The funniest thing was
When I was leavin’ the bay
I saw three ships a-sailin’
They were all heading my way
I asked the captain what his name was
And how come he didn’t drive a truck
He said his name was Columbus
I just said, “Good luck”
Wednesday, October 17, 2018
#290 / It Started With Sputnik
Roger Berkowitz, the Academic Director of The Hannah Arendt Center at Bard College, has published an article titled, "The Human Condition Today: The Challenge of Science."
The article is brief, only six pages long, and it is not necessary to have read Arendt's book, The Human Condition, to make sense of what Berkowitz has to say. Of course, I do recommend that you read Arendt's book, but reading it is not a precondition for understanding the issues that Berkowitz discusses.
As outlined by Berkowitz, Arendt slightly disagrees with the quotation from Bob Dylan, which I featured in my blog post yesterday.
Dylan suggests that our human doom began with "touching the moon." Arendt, as Berkowitz notes, says that the successful launch of Sputnik 1 was the key point. And Arendt doesn't use the word "doom," either, but she might just as well have.
Berkowitz' article explores, without ever using the term, what I call the "Two Worlds Hypothesis." I recommend the article. I do note, however, that both Berkowitz and Arendt seem to believe that when we say that "everything is possible" this should be taken to mean that everything is possible in both the human world and the World of Nature.
I don't think so!
In our world, as Arendt's seminal book, The Origins of Totalitarianism, showed us, "everything" is indeed possible. Horrible things beyond imagining are, in our human world, a possible outcome of human action. "Progress" is not inevitable, as was more or less taken for granted before the Holocaust, and the future of our human world will be determined by our own choices and actions. This truth about our human situation is why, to quote Bob Dylan once again, "we live in a political world."
Of course, "good things" beyond imagining are possible, too, as well as "bad things." As Arendt has made clear, perhaps most directly in On Revolution, every new human being coming into the world has the gift of freedom, which means the ability to do something that has never been imagined or thought of before, and by taking such action, in cooperation with others, to transform reality.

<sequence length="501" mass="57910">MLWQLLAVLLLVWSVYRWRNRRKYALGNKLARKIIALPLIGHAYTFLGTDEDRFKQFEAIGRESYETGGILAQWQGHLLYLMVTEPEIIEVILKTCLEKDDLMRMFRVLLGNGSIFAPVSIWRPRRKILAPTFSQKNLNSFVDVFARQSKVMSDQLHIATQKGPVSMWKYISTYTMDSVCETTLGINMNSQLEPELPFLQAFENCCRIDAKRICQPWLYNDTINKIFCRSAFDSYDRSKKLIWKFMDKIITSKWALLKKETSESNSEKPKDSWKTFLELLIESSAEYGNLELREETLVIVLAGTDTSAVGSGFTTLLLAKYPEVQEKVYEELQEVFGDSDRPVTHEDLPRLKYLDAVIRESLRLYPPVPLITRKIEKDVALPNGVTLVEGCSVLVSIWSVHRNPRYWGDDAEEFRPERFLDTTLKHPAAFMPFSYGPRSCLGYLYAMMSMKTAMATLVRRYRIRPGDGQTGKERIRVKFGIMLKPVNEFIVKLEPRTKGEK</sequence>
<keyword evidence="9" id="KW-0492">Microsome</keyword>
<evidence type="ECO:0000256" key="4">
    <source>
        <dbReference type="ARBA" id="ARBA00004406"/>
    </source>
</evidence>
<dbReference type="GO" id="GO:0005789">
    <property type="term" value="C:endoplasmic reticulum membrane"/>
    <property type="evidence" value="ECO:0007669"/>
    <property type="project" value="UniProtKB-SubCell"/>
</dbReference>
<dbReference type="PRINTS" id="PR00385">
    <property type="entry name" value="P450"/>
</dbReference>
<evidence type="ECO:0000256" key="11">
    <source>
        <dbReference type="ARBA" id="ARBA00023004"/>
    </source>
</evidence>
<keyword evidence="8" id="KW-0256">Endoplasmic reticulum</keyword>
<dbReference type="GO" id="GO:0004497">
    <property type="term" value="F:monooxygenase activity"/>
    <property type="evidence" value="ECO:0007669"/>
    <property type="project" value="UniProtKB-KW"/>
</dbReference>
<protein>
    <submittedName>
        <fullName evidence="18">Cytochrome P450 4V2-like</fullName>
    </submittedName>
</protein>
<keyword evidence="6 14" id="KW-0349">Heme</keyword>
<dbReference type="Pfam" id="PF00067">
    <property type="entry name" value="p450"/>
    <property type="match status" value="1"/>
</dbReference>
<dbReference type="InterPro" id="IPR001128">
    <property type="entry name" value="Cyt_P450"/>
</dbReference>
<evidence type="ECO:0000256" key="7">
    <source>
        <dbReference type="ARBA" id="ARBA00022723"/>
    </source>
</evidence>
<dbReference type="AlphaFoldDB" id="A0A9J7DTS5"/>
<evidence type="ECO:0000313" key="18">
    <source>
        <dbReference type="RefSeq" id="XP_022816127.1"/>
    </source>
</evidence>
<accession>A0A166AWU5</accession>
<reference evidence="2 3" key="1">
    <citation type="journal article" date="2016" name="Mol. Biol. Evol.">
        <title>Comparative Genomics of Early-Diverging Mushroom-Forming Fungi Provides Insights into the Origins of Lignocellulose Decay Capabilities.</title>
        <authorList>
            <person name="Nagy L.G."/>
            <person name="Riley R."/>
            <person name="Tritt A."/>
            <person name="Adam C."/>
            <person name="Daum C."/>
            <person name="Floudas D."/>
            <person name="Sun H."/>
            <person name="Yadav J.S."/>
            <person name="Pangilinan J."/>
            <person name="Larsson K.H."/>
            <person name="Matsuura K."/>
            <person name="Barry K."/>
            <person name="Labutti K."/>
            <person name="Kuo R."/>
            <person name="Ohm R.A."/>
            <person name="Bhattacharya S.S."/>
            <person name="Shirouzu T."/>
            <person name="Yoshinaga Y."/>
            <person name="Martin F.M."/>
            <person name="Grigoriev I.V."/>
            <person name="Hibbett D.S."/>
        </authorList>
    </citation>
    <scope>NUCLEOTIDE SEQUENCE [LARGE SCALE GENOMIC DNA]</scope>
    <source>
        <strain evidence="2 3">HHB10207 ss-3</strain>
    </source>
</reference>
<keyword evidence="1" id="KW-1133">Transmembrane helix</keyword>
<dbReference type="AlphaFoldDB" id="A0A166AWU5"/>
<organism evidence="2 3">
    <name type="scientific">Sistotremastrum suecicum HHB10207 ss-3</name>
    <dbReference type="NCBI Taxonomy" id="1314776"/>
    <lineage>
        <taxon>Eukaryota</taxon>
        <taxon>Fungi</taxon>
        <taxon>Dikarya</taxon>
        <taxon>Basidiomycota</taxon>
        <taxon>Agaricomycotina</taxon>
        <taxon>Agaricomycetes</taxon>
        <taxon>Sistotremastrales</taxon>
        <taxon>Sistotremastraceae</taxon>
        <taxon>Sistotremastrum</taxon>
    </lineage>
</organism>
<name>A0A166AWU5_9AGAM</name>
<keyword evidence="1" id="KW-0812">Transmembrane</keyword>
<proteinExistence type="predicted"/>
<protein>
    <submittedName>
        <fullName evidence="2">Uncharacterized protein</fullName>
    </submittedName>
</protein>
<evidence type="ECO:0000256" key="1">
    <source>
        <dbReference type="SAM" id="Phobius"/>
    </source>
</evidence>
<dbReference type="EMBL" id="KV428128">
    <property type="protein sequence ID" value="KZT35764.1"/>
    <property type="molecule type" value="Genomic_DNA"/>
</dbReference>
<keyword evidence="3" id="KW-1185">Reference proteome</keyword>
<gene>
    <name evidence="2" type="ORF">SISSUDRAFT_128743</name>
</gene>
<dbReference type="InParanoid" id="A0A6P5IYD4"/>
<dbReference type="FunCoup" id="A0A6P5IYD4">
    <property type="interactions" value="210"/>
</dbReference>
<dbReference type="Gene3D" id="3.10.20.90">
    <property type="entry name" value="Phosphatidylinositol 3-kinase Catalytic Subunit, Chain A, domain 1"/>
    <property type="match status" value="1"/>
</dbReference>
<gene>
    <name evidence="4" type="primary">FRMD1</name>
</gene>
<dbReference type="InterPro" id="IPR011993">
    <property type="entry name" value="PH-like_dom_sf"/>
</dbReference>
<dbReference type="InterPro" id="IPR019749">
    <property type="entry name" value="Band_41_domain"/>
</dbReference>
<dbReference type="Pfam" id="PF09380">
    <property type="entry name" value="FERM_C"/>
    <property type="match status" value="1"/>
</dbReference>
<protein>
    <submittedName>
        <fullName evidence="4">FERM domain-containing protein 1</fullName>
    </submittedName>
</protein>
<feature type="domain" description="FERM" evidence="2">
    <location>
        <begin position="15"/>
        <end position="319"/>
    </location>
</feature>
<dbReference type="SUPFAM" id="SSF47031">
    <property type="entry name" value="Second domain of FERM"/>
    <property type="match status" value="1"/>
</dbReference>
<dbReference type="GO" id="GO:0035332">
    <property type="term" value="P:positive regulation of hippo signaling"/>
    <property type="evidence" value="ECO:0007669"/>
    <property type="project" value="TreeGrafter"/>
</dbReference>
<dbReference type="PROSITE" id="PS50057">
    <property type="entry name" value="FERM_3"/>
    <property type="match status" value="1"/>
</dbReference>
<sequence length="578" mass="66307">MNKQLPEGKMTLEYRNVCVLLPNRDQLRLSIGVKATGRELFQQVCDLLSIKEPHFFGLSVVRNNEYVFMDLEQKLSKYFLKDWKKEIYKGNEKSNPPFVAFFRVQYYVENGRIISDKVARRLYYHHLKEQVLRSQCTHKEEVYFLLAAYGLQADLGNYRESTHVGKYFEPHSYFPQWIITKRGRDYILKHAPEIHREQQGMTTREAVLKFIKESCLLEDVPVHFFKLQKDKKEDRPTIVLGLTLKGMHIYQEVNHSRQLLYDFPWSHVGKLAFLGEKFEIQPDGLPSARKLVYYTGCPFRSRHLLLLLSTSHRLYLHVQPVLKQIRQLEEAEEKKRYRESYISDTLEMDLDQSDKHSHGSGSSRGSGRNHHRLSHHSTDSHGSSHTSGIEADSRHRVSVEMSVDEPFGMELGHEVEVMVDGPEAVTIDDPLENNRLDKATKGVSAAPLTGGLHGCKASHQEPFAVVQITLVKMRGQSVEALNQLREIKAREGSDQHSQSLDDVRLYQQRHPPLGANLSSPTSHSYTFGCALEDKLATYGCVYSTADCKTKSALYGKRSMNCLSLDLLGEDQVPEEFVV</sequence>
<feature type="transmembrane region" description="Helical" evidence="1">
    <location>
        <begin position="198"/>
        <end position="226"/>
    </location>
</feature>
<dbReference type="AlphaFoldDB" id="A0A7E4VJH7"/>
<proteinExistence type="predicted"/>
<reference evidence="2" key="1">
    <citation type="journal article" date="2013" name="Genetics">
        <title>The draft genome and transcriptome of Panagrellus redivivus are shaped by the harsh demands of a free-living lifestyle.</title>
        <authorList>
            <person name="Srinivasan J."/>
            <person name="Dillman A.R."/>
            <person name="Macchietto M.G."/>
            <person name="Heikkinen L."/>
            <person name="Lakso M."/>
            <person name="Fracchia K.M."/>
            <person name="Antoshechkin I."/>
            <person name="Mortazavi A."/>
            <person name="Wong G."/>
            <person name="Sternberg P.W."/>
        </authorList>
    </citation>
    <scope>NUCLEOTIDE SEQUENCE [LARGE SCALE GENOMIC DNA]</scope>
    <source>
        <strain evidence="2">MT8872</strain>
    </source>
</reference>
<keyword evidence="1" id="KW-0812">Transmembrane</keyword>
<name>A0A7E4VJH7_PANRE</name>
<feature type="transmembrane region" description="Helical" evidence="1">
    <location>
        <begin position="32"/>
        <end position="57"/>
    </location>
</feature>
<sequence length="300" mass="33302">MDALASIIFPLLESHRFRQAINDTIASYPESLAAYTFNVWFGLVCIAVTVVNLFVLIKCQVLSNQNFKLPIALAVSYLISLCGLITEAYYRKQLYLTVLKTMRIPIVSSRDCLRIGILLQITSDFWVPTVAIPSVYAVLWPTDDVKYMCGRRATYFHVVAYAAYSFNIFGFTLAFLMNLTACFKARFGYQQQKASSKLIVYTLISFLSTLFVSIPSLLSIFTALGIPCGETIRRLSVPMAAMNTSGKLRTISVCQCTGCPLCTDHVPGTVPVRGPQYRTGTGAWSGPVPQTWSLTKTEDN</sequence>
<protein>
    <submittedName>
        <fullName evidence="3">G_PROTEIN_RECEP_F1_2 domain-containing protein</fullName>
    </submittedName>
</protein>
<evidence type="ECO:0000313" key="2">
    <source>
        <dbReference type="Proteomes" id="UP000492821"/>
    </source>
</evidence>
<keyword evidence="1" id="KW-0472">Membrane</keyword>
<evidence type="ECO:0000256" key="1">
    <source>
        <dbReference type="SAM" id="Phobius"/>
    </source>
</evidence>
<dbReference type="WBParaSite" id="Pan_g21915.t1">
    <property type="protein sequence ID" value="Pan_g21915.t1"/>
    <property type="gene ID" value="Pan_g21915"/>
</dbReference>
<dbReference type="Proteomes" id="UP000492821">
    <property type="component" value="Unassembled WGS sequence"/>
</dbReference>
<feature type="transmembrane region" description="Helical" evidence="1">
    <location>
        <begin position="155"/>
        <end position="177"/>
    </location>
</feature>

But the Berkowitz discussion, and presumably based on Arendt, who was a secular and not a religious thinker, seems to indicate that "everything is possible," not only in our human world but in the Natural World, as well.
There is no doubt, as Berkowitz' article makes clear, that we do think that having escaped the Earth, we are now free of earthly, natural constraints. The picture below shows one manifestation of the arrogance of this kind of thinking. Elon Musk seems truly to believe that we are no longer "confined" to the Earth and that we will, one day (if we are rich), be able to drive our spacecraft into the far reaches of the solar system (and possibly beyond), the same way we drive across the country, today.
I don't think so!
The difference between the human world and the World of Nature is this: WE create the human world within the World of Nature. We did not create, and cannot modify or replace, the Natural World, a world upon which we are utterly dependent. For those who think that "science" has turned us from creatures who live within a world that we did not create, and that science has transformed us into some species of the Creator, let me quote Bob Dylan once again.
What Dylan said to Columbus, in Dylan's 115th Dream, is what I would say to anyone who thinks that Elon Musk and Ray Kurzweil are correct in their claim that we will soon have the ability to "transcend biology."
(1) - https://www.chopshopstore.com/products/sputnik-from-the-historic-robotic-spacecraft-series?variant=9586945027
(2) - https://www.businessinsider.com/starman-elon-musk-car-orbit-collision-risk-calculations-2018-2